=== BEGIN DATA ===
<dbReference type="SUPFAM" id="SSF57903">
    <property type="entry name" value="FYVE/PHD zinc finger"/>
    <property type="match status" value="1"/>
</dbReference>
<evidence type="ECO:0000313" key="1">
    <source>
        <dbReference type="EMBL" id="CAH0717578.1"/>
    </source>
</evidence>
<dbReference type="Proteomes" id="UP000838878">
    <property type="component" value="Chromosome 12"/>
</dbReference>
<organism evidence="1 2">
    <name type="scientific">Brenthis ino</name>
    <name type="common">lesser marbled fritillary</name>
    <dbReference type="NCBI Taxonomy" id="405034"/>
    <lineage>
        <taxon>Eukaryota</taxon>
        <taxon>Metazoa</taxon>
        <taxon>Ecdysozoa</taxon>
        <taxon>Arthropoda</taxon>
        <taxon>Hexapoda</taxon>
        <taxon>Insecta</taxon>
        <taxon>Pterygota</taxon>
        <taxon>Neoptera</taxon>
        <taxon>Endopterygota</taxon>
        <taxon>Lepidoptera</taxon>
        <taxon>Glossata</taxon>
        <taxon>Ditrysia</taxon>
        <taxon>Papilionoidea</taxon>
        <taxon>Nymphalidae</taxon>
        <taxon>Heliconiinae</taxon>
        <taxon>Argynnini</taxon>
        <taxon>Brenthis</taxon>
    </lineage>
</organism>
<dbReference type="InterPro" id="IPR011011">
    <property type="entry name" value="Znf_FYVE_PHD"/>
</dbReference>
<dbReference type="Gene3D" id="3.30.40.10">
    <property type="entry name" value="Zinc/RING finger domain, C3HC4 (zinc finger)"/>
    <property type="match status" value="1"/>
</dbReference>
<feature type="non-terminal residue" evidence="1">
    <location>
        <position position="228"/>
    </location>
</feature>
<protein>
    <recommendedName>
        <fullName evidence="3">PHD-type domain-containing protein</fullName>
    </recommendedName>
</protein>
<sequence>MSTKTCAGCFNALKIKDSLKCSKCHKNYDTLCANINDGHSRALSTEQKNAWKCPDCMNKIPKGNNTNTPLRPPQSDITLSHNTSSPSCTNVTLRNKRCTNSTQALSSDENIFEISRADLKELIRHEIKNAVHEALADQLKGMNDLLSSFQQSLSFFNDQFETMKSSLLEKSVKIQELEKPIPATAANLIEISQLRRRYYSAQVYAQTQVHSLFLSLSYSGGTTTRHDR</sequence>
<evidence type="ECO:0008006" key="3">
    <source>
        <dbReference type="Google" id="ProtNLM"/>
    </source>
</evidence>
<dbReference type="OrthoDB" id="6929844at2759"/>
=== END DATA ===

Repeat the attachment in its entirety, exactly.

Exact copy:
<dbReference type="SUPFAM" id="SSF57903">
    <property type="entry name" value="FYVE/PHD zinc finger"/>
    <property type="match status" value="1"/>
</dbReference>
<evidence type="ECO:0000313" key="1">
    <source>
        <dbReference type="EMBL" id="CAH0717578.1"/>
    </source>
</evidence>
<dbReference type="Proteomes" id="UP000838878">
    <property type="component" value="Chromosome 12"/>
</dbReference>
<organism evidence="1 2">
    <name type="scientific">Brenthis ino</name>
    <name type="common">lesser marbled fritillary</name>
    <dbReference type="NCBI Taxonomy" id="405034"/>
    <lineage>
        <taxon>Eukaryota</taxon>
        <taxon>Metazoa</taxon>
        <taxon>Ecdysozoa</taxon>
        <taxon>Arthropoda</taxon>
        <taxon>Hexapoda</taxon>
        <taxon>Insecta</taxon>
        <taxon>Pterygota</taxon>
        <taxon>Neoptera</taxon>
        <taxon>Endopterygota</taxon>
        <taxon>Lepidoptera</taxon>
        <taxon>Glossata</taxon>
        <taxon>Ditrysia</taxon>
        <taxon>Papilionoidea</taxon>
        <taxon>Nymphalidae</taxon>
        <taxon>Heliconiinae</taxon>
        <taxon>Argynnini</taxon>
        <taxon>Brenthis</taxon>
    </lineage>
</organism>
<dbReference type="InterPro" id="IPR011011">
    <property type="entry name" value="Znf_FYVE_PHD"/>
</dbReference>
<dbReference type="Gene3D" id="3.30.40.10">
    <property type="entry name" value="Zinc/RING finger domain, C3HC4 (zinc finger)"/>
    <property type="match status" value="1"/>
</dbReference>
<feature type="non-terminal residue" evidence="1">
    <location>
        <position position="228"/>
    </location>
</feature>
<protein>
    <recommendedName>
        <fullName evidence="3">PHD-type domain-containing protein</fullName>
    </recommendedName>
</protein>
<sequence>MSTKTCAGCFNALKIKDSLKCSKCHKNYDTLCANINDGHSRALSTEQKNAWKCPDCMNKIPKGNNTNTPLRPPQSDITLSHNTSSPSCTNVTLRNKRCTNSTQALSSDENIFEISRADLKELIRHEIKNAVHEALADQLKGMNDLLSSFQQSLSFFNDQFETMKSSLLEKSVKIQELEKPIPATAANLIEISQLRRRYYSAQVYAQTQVHSLFLSLSYSGGTTTRHDR</sequence>
<evidence type="ECO:0008006" key="3">
    <source>
        <dbReference type="Google" id="ProtNLM"/>
    </source>
</evidence>
<dbReference type="OrthoDB" id="6929844at2759"/>